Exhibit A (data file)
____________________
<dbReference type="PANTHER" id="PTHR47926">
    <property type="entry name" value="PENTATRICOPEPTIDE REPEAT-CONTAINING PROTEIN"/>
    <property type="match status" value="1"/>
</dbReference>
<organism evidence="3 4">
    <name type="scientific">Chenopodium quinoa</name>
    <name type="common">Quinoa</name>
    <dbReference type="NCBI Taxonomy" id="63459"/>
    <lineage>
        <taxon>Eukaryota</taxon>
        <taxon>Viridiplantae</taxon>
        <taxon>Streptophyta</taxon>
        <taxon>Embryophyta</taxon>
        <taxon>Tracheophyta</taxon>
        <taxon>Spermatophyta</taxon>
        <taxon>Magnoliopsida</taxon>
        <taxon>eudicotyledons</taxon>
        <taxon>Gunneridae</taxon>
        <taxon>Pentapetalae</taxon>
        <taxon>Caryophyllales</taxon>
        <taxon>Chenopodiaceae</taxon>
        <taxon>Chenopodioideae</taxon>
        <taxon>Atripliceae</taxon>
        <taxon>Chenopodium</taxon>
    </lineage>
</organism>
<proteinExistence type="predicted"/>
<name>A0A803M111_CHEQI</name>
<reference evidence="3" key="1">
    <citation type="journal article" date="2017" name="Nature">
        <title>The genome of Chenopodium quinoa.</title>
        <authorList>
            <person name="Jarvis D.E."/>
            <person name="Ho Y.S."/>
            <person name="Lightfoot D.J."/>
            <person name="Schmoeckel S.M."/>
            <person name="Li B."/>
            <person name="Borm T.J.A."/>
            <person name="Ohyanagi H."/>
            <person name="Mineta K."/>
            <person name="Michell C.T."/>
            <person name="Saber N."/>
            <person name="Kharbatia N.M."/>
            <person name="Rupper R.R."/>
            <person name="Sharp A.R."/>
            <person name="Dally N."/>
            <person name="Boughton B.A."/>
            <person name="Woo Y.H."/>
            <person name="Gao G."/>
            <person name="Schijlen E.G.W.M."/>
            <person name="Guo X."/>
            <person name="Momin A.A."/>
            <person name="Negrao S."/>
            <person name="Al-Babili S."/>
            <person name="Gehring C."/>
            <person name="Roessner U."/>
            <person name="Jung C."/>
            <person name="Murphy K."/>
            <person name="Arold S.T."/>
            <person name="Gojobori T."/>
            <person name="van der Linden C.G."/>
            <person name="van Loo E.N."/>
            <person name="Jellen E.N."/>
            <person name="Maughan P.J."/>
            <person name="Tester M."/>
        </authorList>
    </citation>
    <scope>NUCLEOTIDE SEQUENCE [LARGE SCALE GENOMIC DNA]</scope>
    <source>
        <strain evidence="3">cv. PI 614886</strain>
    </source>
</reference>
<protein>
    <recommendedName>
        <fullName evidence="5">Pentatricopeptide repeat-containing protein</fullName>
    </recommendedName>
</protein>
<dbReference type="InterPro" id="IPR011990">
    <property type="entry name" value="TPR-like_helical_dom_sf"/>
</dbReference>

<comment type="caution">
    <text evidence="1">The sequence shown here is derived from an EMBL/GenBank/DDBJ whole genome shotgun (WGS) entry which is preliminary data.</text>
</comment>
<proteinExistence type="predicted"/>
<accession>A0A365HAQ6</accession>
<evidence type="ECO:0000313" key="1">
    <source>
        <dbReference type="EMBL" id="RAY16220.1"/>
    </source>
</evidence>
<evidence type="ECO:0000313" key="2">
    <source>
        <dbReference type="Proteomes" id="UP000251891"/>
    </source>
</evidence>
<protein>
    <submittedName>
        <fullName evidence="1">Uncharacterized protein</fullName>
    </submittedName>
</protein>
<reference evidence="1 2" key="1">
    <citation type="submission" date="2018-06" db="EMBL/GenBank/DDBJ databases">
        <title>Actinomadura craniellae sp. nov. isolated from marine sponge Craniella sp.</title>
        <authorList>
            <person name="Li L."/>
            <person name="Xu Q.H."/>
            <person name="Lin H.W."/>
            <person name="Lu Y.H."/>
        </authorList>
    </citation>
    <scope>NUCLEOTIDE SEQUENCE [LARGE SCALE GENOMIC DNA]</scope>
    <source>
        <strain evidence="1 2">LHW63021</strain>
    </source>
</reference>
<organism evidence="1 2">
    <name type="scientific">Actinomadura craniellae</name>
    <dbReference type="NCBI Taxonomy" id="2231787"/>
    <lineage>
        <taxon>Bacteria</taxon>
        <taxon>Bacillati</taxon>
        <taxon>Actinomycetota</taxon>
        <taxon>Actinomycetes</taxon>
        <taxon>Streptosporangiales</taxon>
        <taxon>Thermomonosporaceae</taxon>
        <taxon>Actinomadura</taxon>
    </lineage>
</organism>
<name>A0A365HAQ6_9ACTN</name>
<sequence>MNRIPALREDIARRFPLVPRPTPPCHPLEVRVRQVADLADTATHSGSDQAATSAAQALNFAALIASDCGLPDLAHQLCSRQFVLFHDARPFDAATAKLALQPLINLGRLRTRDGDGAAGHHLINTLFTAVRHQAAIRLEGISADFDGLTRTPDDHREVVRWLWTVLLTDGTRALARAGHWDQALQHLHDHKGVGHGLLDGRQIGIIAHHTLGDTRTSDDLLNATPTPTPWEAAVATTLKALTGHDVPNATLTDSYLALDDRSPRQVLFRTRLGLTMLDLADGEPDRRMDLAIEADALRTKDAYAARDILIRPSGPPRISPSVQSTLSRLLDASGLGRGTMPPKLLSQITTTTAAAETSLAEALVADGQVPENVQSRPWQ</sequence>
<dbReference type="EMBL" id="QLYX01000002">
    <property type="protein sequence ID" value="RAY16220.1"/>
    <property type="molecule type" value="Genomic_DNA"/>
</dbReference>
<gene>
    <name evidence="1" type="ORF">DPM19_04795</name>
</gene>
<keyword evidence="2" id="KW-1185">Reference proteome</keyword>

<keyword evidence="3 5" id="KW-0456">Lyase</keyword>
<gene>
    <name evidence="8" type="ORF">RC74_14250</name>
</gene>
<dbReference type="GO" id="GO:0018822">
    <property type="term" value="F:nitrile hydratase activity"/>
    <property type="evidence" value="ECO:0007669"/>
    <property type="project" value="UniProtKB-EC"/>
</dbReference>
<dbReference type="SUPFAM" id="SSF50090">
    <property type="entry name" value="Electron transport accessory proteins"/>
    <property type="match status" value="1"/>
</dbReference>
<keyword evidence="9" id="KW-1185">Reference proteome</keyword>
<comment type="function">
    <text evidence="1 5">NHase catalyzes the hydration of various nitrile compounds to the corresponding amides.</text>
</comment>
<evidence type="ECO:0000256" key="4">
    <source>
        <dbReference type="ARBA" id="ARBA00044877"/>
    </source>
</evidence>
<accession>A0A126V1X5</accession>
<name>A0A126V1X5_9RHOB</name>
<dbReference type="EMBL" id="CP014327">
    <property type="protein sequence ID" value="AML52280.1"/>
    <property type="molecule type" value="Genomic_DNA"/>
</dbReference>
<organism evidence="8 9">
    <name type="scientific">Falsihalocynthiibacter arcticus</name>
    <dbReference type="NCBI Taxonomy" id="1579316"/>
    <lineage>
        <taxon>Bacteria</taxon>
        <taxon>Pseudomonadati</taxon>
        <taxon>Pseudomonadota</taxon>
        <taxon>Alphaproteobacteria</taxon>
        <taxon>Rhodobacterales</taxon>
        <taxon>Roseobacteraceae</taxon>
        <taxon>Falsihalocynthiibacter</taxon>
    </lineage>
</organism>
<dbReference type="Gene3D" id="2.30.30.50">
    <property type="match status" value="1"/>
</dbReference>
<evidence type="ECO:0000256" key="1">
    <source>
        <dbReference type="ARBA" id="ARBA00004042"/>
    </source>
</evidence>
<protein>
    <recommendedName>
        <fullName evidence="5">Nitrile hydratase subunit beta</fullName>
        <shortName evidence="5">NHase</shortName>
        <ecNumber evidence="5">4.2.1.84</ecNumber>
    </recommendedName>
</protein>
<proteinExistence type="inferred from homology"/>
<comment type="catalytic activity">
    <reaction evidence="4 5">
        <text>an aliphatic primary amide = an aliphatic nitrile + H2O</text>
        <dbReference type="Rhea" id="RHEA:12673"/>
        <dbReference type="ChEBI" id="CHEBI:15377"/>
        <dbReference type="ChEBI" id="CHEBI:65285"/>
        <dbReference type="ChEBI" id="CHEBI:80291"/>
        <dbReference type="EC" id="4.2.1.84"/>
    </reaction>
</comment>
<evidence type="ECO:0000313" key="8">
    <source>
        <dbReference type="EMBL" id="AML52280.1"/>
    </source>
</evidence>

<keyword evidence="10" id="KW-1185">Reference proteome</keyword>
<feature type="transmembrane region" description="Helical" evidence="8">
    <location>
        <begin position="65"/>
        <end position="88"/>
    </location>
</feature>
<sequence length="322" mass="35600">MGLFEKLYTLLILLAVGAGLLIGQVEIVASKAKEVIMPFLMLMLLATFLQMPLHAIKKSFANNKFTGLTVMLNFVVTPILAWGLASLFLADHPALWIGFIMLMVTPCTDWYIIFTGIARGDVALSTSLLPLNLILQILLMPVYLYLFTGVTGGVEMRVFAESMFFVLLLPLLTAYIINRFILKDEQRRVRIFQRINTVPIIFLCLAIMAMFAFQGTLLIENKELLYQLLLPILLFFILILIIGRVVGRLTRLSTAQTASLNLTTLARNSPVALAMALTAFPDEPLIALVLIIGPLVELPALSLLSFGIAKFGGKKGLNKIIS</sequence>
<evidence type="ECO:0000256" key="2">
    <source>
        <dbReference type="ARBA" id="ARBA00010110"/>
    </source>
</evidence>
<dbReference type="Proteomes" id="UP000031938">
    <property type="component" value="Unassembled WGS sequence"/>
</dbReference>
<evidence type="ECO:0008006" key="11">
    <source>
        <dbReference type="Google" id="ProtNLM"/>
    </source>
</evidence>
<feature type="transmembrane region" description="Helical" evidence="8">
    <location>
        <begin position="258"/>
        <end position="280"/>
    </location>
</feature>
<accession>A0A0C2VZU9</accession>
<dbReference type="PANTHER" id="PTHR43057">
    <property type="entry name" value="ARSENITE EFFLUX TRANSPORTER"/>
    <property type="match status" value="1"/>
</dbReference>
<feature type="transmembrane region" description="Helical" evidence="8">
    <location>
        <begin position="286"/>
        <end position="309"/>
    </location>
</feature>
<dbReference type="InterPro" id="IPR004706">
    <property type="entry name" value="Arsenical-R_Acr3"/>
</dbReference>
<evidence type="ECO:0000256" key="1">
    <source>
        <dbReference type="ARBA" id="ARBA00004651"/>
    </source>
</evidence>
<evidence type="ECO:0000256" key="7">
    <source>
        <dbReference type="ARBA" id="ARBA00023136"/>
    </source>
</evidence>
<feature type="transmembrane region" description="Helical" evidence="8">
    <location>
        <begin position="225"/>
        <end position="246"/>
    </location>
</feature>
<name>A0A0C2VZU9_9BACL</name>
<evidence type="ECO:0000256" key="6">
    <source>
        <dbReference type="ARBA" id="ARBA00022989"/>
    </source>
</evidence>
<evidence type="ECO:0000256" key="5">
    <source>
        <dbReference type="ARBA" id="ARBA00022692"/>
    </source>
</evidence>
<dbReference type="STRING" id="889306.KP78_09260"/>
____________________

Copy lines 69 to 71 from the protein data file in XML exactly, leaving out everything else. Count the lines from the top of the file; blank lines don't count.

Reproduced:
    <source>
        <strain evidence="3">cv. PI 614886</strain>
    </source>